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26th February 2016, 11:06  #1  Link 
I'm Siri
Join Date: Oct 2012
Location: Providence, RI
Posts: 2,505

(further) lossless compression with pi?
so π (the ratio of a circle's circumference to its diameter) is (very likely to be) normal (mathematically "normal", not "normal" normal) like, a common sense..
which equals to any combo of 09 will eventually appear somewhere within the infinite digits of π.. well, after typical lossless compression, the statistic redundancy of the compressed data will be like, none and makes further (lossless) compression almost impossible but I guess π could help here, since any random base 10 data will appear somewhere within the digits of π like eventually, an extra compression could be done by the following steps: 1. convert the binary to many base 10 data blocks 2. search the data block in the digits of π, if any match found, mark the matching digit position a1 and the length of data block a2 3. if the size of a1+a2 >= the data block itself, abort the rest steps and start the next data block matching, if not, replace the whole data block with a1 and a2 4. repeat step 13 till all data blocks are matched what do you think?
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26th February 2016, 18:54  #3  Link 
I'm Siri
Join Date: Oct 2012
Location: Providence, RI
Posts: 2,505

Why doesn't step3 work..?
I mean, it's totally possible that the matching position of some data block is so far far away from the decimal mark and it takes even more space to store the pointer than to store the data block directly (something like uint8_t * takes 8 bytes and uint8_t only takes one) I think step3 is required to make sure the process is actually compressing the data not blowing it even fatter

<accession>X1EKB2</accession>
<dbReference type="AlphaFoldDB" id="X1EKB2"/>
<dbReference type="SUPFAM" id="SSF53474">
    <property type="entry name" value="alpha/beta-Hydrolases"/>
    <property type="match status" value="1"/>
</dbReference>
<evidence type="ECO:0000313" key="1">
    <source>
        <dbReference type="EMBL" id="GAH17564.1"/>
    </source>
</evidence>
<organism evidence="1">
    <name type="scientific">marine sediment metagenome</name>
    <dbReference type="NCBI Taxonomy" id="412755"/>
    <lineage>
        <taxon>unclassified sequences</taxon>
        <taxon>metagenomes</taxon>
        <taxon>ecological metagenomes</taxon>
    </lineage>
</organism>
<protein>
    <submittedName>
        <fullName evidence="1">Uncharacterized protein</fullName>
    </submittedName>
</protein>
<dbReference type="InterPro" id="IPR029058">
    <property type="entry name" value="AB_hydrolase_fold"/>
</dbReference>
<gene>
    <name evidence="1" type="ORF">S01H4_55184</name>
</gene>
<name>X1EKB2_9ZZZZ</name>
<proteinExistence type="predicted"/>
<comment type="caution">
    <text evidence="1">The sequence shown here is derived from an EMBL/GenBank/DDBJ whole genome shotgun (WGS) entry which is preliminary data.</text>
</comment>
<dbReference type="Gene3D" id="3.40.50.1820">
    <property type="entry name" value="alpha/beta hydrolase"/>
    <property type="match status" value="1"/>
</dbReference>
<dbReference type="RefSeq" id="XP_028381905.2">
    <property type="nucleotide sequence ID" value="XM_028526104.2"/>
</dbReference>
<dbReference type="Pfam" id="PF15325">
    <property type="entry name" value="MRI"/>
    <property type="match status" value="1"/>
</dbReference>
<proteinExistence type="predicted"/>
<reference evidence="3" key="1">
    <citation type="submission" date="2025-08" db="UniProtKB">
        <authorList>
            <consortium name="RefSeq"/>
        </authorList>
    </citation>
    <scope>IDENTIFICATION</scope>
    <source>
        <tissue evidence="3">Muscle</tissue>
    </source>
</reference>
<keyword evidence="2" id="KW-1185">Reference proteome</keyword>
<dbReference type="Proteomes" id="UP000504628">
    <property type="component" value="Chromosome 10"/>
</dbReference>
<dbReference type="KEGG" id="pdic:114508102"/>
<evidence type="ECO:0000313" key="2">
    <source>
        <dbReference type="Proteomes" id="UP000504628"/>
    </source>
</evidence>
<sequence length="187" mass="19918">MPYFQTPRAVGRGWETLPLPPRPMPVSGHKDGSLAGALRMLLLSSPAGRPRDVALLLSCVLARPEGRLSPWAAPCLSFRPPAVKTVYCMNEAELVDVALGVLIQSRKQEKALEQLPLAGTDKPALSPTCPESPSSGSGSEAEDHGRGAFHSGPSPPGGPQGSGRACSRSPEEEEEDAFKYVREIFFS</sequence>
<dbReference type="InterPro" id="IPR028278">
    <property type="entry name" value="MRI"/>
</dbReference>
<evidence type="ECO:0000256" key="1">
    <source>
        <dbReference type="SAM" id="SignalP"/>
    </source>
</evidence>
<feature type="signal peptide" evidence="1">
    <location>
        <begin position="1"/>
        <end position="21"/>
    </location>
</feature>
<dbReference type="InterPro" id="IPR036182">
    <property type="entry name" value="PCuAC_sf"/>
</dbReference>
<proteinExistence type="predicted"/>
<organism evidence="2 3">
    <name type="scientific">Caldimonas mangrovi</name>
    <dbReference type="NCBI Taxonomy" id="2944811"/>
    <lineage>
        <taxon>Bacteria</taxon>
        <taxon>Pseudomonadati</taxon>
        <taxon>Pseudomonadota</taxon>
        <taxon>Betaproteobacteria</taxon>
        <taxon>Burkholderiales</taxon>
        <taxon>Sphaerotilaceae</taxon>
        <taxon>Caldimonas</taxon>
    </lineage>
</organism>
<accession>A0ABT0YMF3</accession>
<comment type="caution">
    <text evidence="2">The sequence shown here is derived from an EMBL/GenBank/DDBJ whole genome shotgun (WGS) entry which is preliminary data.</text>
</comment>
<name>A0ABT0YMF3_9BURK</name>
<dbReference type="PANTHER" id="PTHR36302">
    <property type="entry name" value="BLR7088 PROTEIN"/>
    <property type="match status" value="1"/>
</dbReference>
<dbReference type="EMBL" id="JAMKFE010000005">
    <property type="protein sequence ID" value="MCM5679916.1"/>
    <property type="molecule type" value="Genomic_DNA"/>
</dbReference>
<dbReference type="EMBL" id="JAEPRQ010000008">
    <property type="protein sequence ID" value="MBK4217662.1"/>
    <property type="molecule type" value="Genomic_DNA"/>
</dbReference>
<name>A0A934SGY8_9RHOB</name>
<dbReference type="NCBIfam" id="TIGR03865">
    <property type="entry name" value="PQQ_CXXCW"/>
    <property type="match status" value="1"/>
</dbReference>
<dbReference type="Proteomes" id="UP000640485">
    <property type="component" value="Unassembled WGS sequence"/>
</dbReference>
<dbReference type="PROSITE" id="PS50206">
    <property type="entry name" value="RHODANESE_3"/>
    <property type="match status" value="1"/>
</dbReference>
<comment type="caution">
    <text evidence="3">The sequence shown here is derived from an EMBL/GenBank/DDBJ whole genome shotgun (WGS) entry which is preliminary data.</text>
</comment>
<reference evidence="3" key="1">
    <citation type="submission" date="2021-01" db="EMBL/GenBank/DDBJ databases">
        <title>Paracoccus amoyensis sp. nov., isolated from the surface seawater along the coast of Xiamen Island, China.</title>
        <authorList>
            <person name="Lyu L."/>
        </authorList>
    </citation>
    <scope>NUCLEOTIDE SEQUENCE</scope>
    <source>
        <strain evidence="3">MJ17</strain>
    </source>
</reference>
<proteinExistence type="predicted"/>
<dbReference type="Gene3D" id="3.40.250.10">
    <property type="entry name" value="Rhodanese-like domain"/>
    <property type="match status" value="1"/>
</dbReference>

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26th February 2016, 18:55  #4  Link  
Formerly davidh*****
Join Date: Jan 2004
Posts: 2,061

It won't work.
Quote:
Quote:
Last edited by wonkey_monkey; 26th February 2016 at 19:01. 

26th February 2016, 19:44  #5  Link 
I'm Siri
Join Date: Oct 2012
Location: Providence, RI
Posts: 2,505

Well, that's a shame..
How about using it as some kind of data encryption? Like, only take the first 1000 digits of pi Find the closest (not perfect) match in this 1000 digits and convert the data block to position, length and error.. Sounds funny to me
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29th February 2016, 02:18  #6  Link 
Registered User
Join Date: Jul 2007
Posts: 17

You can't losslessly compress random data (in average). A simplified argument goes like this:
Take all 2^n possible different files of size n. Compress them with your random compressor by 1bit. Now you have 2^n files of size n1, but there can be only 2^(n1) different files of size n1, then you can't decompress correctly half of your files. 
29th February 2016, 22:30  #7  Link  
Software Developer
Join Date: Jun 2005
Location: Last House on Slunk Street
Posts: 13,196

Quote:
I think the most important difference between your idea and how dictionary compression is implemented in practice is that you are using a fixed dictionary (i.e. the digits of π), while practical implementations use a dynamic dictionary. The latter means that the dictionary that is being built/updated while the data is being compressed/decompressed. Most often, a "sliding window" buffer, containing the last N symbols that have been compressed/decompressed, is used here. Another difference is that your dictionary has an infinite size (i.e. the digits of π), while piratical application use a bounded size dictionary (e.g. the last N symbols that have been processed). Overall, I think your idea performs worse than the algorithms use in practice, because (a) your dictionary does not adapt to the input data and (b) because of that you will need a VERY large "a1" to find a match  which means "a1+a2" will almost always be bigger than the data block itself. Quote:
If a "perfect" compressor (which makes every input smaller by at least one byte) did exist, you could apply it recursively again and again, until eventually every input gets compress to a single byte (or even zero byte?). Clearly makes no sense
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There was of course no way of knowing whether you were being watched at any given moment. How often, or on what system, the Thought Police plugged in on any individual wire was guesswork. Last edited by LoRd_MuldeR; 29th February 2016 at 22:51. 

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